Getting Low and Close for Desert Flora Photography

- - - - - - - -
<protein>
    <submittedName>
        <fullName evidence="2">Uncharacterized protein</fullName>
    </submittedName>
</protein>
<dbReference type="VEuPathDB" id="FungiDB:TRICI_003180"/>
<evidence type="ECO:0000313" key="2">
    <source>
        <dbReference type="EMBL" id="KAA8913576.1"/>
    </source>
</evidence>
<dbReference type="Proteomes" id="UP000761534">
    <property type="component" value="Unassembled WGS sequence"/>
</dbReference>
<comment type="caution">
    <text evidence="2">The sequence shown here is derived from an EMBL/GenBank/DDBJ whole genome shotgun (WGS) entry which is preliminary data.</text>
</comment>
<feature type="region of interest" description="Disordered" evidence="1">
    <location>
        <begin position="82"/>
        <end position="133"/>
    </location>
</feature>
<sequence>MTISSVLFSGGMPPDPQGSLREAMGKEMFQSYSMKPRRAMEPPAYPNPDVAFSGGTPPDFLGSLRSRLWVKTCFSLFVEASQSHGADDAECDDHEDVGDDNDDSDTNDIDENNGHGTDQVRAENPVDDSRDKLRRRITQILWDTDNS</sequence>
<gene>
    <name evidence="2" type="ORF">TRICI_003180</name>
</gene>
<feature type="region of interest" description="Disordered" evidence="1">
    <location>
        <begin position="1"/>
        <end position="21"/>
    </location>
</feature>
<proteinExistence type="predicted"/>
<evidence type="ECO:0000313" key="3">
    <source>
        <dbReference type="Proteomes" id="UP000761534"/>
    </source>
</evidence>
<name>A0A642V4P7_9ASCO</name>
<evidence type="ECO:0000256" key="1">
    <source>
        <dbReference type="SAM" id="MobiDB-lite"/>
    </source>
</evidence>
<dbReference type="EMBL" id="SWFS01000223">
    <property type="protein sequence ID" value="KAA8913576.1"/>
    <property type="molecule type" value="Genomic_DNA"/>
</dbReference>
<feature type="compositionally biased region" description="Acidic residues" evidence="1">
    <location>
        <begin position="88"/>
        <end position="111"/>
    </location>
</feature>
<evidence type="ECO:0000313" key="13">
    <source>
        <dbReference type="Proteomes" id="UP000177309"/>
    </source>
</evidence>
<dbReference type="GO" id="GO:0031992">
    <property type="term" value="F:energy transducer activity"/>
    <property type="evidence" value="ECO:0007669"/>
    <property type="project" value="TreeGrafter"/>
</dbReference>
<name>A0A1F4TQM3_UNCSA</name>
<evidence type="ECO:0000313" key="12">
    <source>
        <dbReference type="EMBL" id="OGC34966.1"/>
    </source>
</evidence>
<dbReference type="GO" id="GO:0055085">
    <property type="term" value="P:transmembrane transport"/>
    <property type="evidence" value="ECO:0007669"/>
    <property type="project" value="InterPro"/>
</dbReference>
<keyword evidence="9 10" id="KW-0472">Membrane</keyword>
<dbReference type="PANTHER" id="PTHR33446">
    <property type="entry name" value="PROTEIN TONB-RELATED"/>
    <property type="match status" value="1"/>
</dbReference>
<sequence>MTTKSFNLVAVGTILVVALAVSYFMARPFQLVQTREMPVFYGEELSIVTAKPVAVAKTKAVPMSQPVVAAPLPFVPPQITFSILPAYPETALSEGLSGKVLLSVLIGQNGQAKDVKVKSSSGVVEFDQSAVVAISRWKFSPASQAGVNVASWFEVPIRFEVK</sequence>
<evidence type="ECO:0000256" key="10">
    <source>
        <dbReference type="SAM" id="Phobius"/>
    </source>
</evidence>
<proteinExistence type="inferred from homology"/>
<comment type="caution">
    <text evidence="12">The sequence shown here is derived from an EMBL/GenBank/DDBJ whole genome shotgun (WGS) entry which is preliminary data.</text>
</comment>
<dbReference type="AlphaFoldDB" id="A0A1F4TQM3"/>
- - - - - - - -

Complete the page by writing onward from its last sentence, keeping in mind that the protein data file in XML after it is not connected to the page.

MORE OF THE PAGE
When I have some downtime on rural land photography shoots waiting for the sun to get lower in the sky, I put on my macro lens and see what the desert might be hiding. Such was the case on a recent shoot in McKinley County, New Mexico. I had gotten all the traditional photos I needed, wide landscapes, and was waiting to make my signature HDR sunset shots. So I took a stroll around the property, not looking far and wide, but low and close. I have told photography students in the past, if you show me in a photo what I can see from my own eye level, that is one way to make merely a snapshot. To make a photograph I used to say, show me something I cannot see with my own eyes at my own eye level. Thus, by getting low to the ground, to the eye level of this desert flora, and using the very shallow DoF abilities of the macro lens to create a creamy bokeh, I can show the viewer something she/he cannot see merely by standing in the same spot.